People who drive in New York are expected to be fully sober and able to make the decisions necessary to operate a motor vehicle. When they aren't, there is a chance that they will be pulled over by a police officer and arrested for drunk driving. Another possibility is that the driver will be involved in an accident, which can start a difficult criminal justice process.
There are several important things to remember about drunk driving in this state. Whether you are currently facing criminal charges for impaired driving or just trying to increase your knowledge, here are some points that you might find interesting:
Reason for the stop
Police officers don't need to have probable cause to stop a driver who is showing signs of impaired driving. Instead, they merely need to have reasonable suspicion to believe that the person is intoxicated. This is usually met when they observe the driver speeding or driving too slowly, swerving through lanes or driving in a generally unsafe manner. An accident can also lead to a police officer taking steps to determine if a driver is impaired.
When police officers encounter a person they feel might be intoxicated, they can take steps to determine the person's impairment. This is done through a field sobriety test, a breath test or other tests to check for the blood alcohol concentration percentage. In some cases, such as wrecks, the police officer might be required to get the tests done. Implied consent laws do allow drivers to refuse taking BAC tests, but there are penalties for doing this that must be considered.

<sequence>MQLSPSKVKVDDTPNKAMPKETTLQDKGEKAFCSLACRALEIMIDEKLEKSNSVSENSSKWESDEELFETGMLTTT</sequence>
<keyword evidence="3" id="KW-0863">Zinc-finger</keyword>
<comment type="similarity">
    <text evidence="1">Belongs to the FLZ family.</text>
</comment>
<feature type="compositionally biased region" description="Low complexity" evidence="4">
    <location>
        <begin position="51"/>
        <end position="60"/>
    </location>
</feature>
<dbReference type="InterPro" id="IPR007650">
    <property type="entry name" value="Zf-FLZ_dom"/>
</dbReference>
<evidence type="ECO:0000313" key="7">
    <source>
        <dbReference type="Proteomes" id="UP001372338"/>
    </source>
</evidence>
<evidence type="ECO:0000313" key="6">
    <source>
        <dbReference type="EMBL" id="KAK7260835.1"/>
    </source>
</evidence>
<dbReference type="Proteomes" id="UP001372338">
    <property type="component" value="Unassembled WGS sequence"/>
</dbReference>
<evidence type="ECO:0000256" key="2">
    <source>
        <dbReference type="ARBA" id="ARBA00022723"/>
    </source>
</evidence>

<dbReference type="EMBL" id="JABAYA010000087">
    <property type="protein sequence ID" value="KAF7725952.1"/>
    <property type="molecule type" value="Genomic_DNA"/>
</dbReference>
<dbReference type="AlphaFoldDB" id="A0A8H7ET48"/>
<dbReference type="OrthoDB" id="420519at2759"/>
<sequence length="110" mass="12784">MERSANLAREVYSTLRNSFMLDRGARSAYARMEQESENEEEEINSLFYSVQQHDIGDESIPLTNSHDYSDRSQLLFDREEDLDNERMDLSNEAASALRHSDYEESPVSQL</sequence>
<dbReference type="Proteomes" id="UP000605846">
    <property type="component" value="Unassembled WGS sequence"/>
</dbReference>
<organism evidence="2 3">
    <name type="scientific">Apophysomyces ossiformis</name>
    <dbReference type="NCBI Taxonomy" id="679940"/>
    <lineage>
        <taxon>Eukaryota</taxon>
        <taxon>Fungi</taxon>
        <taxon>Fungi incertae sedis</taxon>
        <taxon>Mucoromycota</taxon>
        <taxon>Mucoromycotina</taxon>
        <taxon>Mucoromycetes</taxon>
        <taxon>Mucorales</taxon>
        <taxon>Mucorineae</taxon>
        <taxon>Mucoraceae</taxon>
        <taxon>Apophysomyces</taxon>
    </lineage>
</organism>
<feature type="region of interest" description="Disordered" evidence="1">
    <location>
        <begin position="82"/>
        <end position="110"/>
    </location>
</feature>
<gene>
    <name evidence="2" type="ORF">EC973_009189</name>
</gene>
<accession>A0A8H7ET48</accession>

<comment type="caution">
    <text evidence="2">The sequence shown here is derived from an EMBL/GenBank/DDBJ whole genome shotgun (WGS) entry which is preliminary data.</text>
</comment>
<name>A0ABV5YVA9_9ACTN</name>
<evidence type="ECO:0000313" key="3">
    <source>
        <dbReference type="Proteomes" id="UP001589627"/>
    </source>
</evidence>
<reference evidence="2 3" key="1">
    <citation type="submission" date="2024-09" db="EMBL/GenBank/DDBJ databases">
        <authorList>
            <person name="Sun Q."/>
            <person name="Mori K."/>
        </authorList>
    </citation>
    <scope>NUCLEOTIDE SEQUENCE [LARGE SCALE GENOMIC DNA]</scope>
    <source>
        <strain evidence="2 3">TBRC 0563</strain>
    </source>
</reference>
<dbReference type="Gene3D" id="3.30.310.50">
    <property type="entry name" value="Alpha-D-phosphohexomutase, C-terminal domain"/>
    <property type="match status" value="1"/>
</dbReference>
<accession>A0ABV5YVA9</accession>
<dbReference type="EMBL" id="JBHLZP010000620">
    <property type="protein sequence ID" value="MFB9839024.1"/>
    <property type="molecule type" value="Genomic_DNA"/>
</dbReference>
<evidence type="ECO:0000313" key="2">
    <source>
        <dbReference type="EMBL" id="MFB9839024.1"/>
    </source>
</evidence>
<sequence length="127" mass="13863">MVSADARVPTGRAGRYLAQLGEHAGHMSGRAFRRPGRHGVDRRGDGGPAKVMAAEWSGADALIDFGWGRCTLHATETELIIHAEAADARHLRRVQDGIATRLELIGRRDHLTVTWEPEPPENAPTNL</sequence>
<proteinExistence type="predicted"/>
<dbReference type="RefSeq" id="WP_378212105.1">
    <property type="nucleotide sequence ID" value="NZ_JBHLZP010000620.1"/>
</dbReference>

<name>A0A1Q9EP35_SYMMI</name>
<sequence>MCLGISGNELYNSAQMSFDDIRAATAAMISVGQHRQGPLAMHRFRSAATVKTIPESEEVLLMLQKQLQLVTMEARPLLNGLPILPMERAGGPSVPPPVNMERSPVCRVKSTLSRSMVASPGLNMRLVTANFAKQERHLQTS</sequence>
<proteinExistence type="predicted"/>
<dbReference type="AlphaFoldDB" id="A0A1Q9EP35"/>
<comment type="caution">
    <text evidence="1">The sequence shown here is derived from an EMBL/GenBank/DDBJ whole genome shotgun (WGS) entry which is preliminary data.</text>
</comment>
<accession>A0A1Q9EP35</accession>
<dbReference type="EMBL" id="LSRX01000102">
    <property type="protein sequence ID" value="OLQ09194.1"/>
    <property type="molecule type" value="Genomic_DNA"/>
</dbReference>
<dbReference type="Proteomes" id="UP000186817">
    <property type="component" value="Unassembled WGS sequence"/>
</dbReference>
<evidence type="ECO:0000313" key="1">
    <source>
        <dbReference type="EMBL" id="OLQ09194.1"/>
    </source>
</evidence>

New York has established BAC limits for what constitutes driver impairment. For most non-commercial drivers, this is .08 percent. Enhanced penalties are possible for drivers with a BAC over .18 percent. Drivers who can't legally consume alcohol have a much lower limit -- .02 percent, which makes New York a no tolerance state for underage drunk driving.
At a minimum, a drunk driver will face criminal charges for driving while intoxicated. This comes with the possibility of time in jail, fines and the loss of your driver's license. When there is an accident, other charges are possible. Sometimes, drivers might face vehicular manslaughter charges if the wreck was fatal. There are two degrees of this charge, first and second. Which one a person is charged with is determined by the circumstances of the incident.
No matter what kind of charge you are facing in your drunk driving case, you need to explore your options. Once you know what is possible, you can work on getting your defense strategy set.